Yesterday I was trying to come up with a necklace or accessory I hadn’t worn before, and realised there was something missing. I have a lot of jewellery, enough to fill a large sized box, a smaller box and a travel bag. And despite that, I’ll usually end up only wearing the same few pieces – so things could go missing and I probably wouldn’t notice…unless they’re important. And the most important item in my jewellery collection was missing. 21.
It’s the ring I got for my 21st birthday. My mum wanted to get me a keepsake, and at the time I wore a lot of rings, so we went with that. It took us quite some time to actually find it – I was looking for something cheap that had certain colours, but when mum finally coaxed what I had in mind, she ended up taking me to quite a pricy boutique, and looking at what they had. It was something of an amusing story – my mother and the girl helping us had a discussion away from me, and then brought in about 5 rings, including THE ONE. It was probably what women feel when they get a band on their finger. When I picked it out, my mum did a little groan/laugh and said “I knew she’d pick that one.”
Turns out it was the most expensive of the batch, which was quite a bit over mum’s intended budget, but when she saw it, she put it in the options anyway because she had a feeling I’d love it. It’s a gorgeous white gold with diamonds and sapphires, and since that birthday was sort of sacrificed for a job interview, it was nice to have a keepsake.
When I got my office job, I stopped wearing rings since they were awkward while typing, but over the next few years, mum solved her gift giving problems by coordinating with the ring – ended up with earrings and a necklace, both of which I do wear regularly, and both of which I could find…but not 21.
I ended up ripping my jewellery collection apart trying to find it, until I was forced to go work and worry about it later. The ring is one of the most expensive things I own, but the commercial value isn’t the one that matters to me as much as the sentimental. It tore at me all day – I was absolutely terrified I wouldn’t be able to find it – especially because it wouldn’t be the first time I’d lost jewellery that was important.
I used to have a battleaxe necklace – it was one of those cheap things you often find in tourist souvenir shops. Two friends who went on holiday together brought it back for me. The length was just a little bit longer than choker, which made it great for wearing at school, and I kept wearing it until the chain broke. Then a few years later, I had the chain fixed, and I started wearing it again. It got to the point where I was wearing it 5 out of 10 days – practically part of me. It had no value, but I’d worn it so long that it was priceless to me. And one day it just vanished. I tore my room apart, I ripped apart my locker at work, combed the Taekwondo changing rooms with a fine toothed comb…I even put up a poster on notice boards offering a reward for anyone who found it. But nothing happened, it vanished into the ether, and I found myself dealing with emotional fallout of crazy proportions. Whenever I was stressed or feeling under the weather I used to grab it and rub it as a confidence booster, but without it, I was knocked off balance. Ended up having minor panic attacks whenever I got slightly stressed, and had to scramble for a replacement when I travelled to a con (an 8 hour train trip carrying heaps of luggage across the country? Stressful – relied on a tiny pocket watch with an engraving to get me through it). It’s been 8 months, but even now I’d give a lot to have it back around my neck.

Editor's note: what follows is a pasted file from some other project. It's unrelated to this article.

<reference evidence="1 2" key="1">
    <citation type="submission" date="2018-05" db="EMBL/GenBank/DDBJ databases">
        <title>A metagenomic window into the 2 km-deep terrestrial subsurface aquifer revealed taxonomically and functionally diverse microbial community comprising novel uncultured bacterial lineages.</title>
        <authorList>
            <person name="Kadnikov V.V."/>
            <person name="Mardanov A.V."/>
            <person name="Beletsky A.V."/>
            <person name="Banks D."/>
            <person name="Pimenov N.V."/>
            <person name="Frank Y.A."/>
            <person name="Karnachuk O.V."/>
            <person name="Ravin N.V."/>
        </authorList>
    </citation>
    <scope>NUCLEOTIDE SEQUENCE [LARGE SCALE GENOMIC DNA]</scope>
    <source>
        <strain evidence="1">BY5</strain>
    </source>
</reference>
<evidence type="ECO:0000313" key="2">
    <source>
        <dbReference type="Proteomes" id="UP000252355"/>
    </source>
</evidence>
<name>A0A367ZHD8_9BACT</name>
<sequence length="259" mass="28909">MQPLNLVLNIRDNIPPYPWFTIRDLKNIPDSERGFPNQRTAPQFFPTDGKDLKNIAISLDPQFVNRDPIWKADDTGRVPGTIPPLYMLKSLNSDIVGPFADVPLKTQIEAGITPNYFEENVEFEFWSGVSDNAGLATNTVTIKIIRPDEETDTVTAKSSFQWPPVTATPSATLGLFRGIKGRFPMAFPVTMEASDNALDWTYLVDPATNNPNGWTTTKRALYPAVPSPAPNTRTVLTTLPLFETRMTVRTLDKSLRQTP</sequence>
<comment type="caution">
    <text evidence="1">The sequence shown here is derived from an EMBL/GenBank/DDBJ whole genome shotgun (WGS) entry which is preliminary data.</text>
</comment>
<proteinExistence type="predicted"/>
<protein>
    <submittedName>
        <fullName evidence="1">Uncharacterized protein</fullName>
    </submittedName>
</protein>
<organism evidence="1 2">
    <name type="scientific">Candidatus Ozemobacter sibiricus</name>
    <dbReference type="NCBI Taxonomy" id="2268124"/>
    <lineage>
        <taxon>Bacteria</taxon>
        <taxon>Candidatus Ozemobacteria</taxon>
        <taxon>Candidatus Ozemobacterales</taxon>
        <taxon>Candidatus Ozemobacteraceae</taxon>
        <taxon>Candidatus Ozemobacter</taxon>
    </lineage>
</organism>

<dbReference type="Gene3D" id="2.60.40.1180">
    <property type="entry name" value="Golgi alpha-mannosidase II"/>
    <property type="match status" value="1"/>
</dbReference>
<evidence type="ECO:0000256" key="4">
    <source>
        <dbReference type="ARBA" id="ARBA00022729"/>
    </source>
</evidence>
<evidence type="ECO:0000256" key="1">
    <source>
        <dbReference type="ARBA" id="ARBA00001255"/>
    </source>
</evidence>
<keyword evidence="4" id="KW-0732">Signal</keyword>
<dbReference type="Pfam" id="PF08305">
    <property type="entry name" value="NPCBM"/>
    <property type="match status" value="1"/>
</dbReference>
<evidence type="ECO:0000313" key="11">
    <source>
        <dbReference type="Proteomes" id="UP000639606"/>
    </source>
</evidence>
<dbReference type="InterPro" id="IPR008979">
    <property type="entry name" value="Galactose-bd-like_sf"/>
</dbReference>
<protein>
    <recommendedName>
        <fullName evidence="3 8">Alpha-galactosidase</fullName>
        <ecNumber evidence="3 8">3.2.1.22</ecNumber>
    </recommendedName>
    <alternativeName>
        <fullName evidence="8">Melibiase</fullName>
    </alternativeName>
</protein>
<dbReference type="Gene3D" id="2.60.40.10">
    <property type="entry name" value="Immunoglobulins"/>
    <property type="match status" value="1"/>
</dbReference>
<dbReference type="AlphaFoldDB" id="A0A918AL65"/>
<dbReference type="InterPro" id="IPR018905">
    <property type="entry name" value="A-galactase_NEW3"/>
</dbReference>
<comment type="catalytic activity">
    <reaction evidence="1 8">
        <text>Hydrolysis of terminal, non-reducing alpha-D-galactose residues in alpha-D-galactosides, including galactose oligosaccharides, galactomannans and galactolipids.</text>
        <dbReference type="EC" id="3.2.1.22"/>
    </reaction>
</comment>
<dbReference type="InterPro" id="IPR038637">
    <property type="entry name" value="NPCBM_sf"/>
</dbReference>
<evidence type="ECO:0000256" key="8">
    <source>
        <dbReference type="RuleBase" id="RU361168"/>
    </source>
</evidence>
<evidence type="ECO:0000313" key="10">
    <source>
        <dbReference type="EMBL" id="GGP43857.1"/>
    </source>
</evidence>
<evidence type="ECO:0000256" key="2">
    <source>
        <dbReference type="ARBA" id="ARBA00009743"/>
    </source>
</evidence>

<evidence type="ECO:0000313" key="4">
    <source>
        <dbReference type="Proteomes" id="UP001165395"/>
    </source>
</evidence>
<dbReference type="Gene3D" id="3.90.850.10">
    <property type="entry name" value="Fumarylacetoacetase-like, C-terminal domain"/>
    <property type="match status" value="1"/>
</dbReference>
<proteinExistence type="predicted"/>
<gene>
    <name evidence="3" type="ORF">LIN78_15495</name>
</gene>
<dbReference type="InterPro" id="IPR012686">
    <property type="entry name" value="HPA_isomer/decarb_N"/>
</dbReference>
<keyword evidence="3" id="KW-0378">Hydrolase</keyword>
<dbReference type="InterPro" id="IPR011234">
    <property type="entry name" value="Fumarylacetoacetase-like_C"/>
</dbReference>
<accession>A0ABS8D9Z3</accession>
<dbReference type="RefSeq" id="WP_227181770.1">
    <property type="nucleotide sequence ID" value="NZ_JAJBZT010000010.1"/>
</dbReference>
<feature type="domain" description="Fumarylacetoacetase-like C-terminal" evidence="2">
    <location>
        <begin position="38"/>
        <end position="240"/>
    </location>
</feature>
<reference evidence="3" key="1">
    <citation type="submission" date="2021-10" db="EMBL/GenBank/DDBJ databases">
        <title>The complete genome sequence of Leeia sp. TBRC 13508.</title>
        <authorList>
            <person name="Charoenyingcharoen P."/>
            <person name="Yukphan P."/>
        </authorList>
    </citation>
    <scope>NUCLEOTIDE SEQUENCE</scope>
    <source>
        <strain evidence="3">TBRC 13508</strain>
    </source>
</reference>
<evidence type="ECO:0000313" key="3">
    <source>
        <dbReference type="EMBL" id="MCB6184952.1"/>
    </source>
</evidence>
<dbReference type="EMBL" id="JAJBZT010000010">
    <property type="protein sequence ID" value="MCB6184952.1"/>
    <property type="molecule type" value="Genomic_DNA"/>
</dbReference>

Eventually, I remembered that I’d worn the ring over Christmas, so it might have ended up in my toiletry bag. The relief I felt when I got home and found it twinkling away at the bottom of the bag was palpable. It’s now properly stored for me to wear whenever I want, and my heart rate is back to where it needs to be, and just makes me think of how much value we put in things that are technically superficial.
The necklace and ring are just jewellery, but losing them hurts. I have an old stuffed rabbit that has the same effect – bought on holiday when I was about 3 and is one of the few toys I’ve managed to save into adulthood. He used to have 7 names, none of which I remember except for Thumper. The parents and myself now refer to him as Flopsy Bouncer. The fur had aged, the back is ripped open, thread is hanging from his chin and he’s got half a dozen little stains, but he’s worth more than every Steiff bear in the world. He went missing for a while after multiple moves, until he was found at the bottom of a laundry basket in a shed. He’s stayed on my bed ever since for safety.
We all have trinkets and objects that don’t necessarily have any real value. You don’t choose them; their talent is sneaking into your heart without noticing – like a virus slipping past your immune system. They become a physical manifestation of your emotions – a totem of your positive memories that have power in their very existence. If we lost them, we’d still have the memories, but not having the assurance of the item shatters your world. Insurance can’t compensate, and time will only dull the hurt. All you can do is keep them close, and hope nothing ever happens to them.